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Choose the Right Mastitis Treatment

BI PreventionWorks 10/22/2012 @ 2:57pm

Individual cow care is an important component to determining treatment options.


Clinical cases of mastitis are a drain on the bottom line in dairy operations. But dairy producers shouldn’t be quick to treat clinical mastitis the same way every time without doing some research on both the health history of the cow and the organism causing the mastitis.  


Treating all cases of mastitis with tubes is like throwing money away because some mastitis cases won’t respond well to treatment. Dr. Mark van der List, a Professional Services Veterinarian with Boehringer Ingelheim Vetmedica, Inc., encourages dairy producers to look at the history of the cow before beginning treatment.


“Individual care of the animal is very important,” says Dr. van der List. “Animals will respond to treatment differently. If you have a chronically infected cow that has flared up with a clinical case of mastitis, treatment is unlikely to be successful.” 


On-farm culturing can give you an idea if the cow will respond to treatment. Dr. van der List recommends using tubes to treat mastitis caused by Gram-positive bacteria, as long as the cow does not have a chronic history of high somatic cell counts or repeated cases of clinical mastitis.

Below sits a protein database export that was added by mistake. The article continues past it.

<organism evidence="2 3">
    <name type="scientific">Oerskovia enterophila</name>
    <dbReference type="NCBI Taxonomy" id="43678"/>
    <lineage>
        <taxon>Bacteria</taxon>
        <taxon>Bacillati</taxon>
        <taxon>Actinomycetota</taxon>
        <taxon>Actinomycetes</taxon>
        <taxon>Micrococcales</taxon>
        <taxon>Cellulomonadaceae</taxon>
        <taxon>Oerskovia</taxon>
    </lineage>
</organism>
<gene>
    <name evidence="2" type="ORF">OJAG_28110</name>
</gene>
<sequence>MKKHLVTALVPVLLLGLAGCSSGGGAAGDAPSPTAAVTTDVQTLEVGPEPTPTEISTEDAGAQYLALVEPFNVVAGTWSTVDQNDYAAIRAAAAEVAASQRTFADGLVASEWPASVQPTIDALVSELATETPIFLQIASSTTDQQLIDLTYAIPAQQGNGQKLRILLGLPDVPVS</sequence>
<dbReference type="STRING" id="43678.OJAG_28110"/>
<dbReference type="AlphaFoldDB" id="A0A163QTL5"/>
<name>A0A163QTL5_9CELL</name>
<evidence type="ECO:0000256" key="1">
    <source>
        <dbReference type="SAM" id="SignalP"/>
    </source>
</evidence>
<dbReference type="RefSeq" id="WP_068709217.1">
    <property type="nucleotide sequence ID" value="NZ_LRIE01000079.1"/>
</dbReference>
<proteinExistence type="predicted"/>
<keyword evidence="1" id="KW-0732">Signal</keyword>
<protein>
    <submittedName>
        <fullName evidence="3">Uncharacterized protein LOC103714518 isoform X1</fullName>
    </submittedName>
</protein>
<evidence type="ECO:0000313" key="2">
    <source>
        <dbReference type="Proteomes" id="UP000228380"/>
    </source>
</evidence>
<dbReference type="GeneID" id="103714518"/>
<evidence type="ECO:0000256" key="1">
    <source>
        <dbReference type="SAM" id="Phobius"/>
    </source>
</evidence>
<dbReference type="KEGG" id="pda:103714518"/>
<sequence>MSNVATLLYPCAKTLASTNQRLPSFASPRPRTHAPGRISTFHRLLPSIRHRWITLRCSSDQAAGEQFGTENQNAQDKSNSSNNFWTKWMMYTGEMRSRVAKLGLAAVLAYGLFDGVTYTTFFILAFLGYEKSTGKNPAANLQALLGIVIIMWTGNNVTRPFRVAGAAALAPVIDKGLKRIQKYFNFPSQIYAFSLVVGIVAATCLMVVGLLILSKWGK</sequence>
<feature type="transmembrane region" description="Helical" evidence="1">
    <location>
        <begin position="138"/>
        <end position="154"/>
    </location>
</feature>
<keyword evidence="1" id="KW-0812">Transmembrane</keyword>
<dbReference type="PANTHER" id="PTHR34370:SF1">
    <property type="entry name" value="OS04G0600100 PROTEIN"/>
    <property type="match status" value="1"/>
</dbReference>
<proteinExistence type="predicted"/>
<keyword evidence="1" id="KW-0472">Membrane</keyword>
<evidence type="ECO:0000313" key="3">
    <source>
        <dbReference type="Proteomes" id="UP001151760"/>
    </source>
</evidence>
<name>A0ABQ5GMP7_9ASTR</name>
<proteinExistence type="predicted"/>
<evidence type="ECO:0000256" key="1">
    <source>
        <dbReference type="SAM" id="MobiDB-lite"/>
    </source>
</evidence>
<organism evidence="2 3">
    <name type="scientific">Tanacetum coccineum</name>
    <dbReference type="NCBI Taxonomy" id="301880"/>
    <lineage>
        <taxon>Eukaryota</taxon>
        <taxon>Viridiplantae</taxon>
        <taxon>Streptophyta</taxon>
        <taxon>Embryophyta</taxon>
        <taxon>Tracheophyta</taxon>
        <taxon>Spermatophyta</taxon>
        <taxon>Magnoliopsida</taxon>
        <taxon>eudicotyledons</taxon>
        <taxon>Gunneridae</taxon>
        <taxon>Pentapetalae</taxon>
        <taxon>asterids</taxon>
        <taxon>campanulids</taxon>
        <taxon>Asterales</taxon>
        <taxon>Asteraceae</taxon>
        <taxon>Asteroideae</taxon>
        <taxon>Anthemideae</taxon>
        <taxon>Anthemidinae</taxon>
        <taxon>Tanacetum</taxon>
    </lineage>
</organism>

“Infections like yeasts, mycoplasmas and chronic Staph aureus are not going to respond well to tubes, so there is no need to treat those cases with tubes,” Dr. van der List adds. He also recommends against treating Gram-negative infections with tubes, citing that most studies have shown no benefit to treating those cases.


Timing and length of treatment


After you diagnose a case of clinical mastitis caused by Gram-positive bacteria, the next step is choosing the right tube. A current industry trend recommends treatment of five days or longer. However, there is little research that supports this theory. 


Dr. van der List reminds producers that extended therapy (greater than 2 days) is beneficial against certain mastitis pathogens. However, extended therapy is more costly than shorter treatments because of treatment costs and time out of tank (saleable milk), but it may be warranted if higher cure rates are achieved.


As an example of extended therapy, Dr. van der List says, “if one-third of the cases [of mastitis] are gram positive, one-third are no growth and one-third are gram negative, then it is likely that only the third that are gram positive will show any benefit to treatment. To use blanket extended therapy on all cows when you only are going to benefit one-third of the cows will often not pencil-out.”


 “A lot of dairymen feel the need to treat until the milk looks normal,” Dr. van der List says. “They are probably over-treating because the inflammation will last longer than the actual infection.” 


Instead, he recommends doing a milk culture for every case, and developing a treatment plan accordingly. “There are some organisms you might want to treat a little longer,” he continues. “But, the big mistake is to use prolonged therapy as your standard treatment. As many as two-thirds of the cases will not benefit from that antibiotic tube, and the rest can usually be taken care of with a short-term treatment product.” 

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